Women are not allowed in the football stadium, they are not allowed to sing, let alone dance.

Shortly after the revolution, hundreds of thousands of women took to the streets when they realized that the revolution was not Iranian in character, but was moving more and more in an Islamic direction, with the result that they had to cover themselves from now on.

The fight for morals has been going on since the 1979 revolution, when Islamist Basij militias - thugs of the system - "ya rusari ya tusari" - shouted "cover yourself or suffer".

Maximum form of civil disobedience in Iran

The fact that women are now simply not wearing their headscarves, loudly defying vice squads on the streets, cutting their hair in protest, and burning their headscarves represents the maximum form of civil disobedience - the greatest resistance to years of oppression ever seen.

They risk everything for this.

There can be prison sentences just for not wearing the headscarf.

In Iran you don't go to protest and then roll up your poster and go home.

If you take to the streets in Iran, you may be arrested - quite possibly even tortured or simply disappear.

The slogan of the women on the streets is, in addition to "Death to the dictatorship" and many others: "Woman, life, freedom".

And so that these slogans are neither heard nor seen the anger of the citizens, the regime not only uses brutal force of arms against the demonstrators, it also takes away their weapon - the internet, the only weapon that the civilian population has.

By distributing videos documenting the brutal crackdown on the protests, they could gain worldwide attention.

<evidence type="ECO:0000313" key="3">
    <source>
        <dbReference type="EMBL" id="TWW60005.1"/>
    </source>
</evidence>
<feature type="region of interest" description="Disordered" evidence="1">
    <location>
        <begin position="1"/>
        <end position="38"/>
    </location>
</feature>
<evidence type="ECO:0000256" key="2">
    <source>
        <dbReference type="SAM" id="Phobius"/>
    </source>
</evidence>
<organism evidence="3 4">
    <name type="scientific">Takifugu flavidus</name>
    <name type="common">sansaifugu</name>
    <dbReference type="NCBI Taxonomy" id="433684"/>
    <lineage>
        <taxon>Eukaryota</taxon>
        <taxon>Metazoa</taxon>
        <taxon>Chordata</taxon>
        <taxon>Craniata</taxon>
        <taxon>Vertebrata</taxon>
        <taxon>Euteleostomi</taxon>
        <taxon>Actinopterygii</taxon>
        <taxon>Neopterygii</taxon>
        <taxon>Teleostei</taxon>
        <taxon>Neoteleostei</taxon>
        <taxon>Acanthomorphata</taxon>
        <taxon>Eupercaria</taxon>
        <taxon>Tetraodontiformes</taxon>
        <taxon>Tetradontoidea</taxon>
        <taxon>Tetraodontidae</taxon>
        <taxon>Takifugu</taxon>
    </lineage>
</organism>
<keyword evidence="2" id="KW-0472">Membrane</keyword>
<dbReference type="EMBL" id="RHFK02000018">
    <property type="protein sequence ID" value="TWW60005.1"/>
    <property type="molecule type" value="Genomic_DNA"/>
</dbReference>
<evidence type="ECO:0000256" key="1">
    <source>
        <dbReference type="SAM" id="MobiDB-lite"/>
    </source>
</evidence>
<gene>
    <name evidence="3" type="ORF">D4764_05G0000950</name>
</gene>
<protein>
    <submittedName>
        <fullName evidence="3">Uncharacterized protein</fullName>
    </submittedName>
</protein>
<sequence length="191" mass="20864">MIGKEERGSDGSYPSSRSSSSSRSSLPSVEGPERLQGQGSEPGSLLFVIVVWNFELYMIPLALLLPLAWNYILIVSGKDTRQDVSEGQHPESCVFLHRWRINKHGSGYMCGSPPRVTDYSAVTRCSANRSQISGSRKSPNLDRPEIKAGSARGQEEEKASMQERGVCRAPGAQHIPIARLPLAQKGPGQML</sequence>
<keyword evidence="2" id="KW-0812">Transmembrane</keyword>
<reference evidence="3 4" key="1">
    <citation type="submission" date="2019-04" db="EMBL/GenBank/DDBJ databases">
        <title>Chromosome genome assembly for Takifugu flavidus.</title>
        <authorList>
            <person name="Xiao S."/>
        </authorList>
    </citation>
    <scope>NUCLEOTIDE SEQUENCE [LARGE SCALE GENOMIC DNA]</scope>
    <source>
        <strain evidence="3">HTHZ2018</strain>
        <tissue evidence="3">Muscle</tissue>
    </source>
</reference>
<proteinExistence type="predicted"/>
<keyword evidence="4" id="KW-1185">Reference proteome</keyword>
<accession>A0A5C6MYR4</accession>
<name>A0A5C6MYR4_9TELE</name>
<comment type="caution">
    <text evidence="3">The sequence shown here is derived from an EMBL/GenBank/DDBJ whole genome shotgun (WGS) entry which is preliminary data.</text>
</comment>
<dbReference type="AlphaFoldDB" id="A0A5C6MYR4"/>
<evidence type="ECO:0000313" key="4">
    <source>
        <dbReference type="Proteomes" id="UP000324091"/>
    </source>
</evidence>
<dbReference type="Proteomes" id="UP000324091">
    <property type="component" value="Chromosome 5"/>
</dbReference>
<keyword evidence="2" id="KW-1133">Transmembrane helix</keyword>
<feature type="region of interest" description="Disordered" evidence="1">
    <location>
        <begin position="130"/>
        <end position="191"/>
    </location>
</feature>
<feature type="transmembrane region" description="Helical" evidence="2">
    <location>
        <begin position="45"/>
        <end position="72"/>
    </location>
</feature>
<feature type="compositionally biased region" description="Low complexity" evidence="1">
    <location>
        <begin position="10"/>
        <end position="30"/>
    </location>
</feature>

International journalists are scarce in Iran, and if they are, they are forbidden from filming the protests.

So the regime of the Islamic Republic is throttling the internet.

During the last major protests in 2009, it did not have this ability.

But now we are in a position to do so: The Iranian telecom authority can throttle or block Internet traffic almost at will within a very short time.

Then it doesn't just go black and no one can publish more pictures of the brutal crackdown.

The civilian population will then no longer be able to organize themselves via social media.

The authorities shut down the communication channels just a few days after the protests began: Instagram and Whatsapp are blocked, Twitter, Telegram and Facebook were already blocked anyway.

Help and solutions for the demonstrators on Iran's streets should be found with Elon Musk, in Starlink.

Starlink is a satellite-based system that is intended to enable Internet access even in remote locations that are not accessible via cable connections.

But the ground stations, the hardware, are missing.

And the regime of the Islamic Republic will certainly not agree to a delivery.

"We will only win if we arm ourselves"

A Tehran woman said in an interview on the phone: We will only win if we arm ourselves, otherwise we will only take beatings again this time.

The protests in Iran aren't really reaching the West, so the Islamic Republic's calculations are paying off: throttle the Internet, block social media, hardly any pictures, international news channels are losing interest.

And again the regime has the upper hand.

And could win against your own people.

The women and men on the streets in Tehran, Shiraz, Karaj and many other cities are risking their lives right now.

You are on your own against a brutal regime.

People fight for freedom and self-determination, the values ​​of the West.

Who, if not the West, now has to show the people of Iran that they are seen?

And that he is in solidarity?

If feminist foreign policy doesn't act now, then when?

And if women in politics don't send a signal of support, who will?

The Iranian people want that. But they find it difficult to hope for it.

Too often she has been left alone during past protests.

If she succeeds one day, then today's demonstrators will be able to tell their granddaughters: The headscarf was a symbol of the oppression of women in the Islamic Republic of Iran.

Your granddaughters will then know if today's protests were the beginning of the end.

"It was never just about the headscarf," the granddaughters will hear.

(Natalie Amiri)

Source: merkur

All news articles on 2022-09-30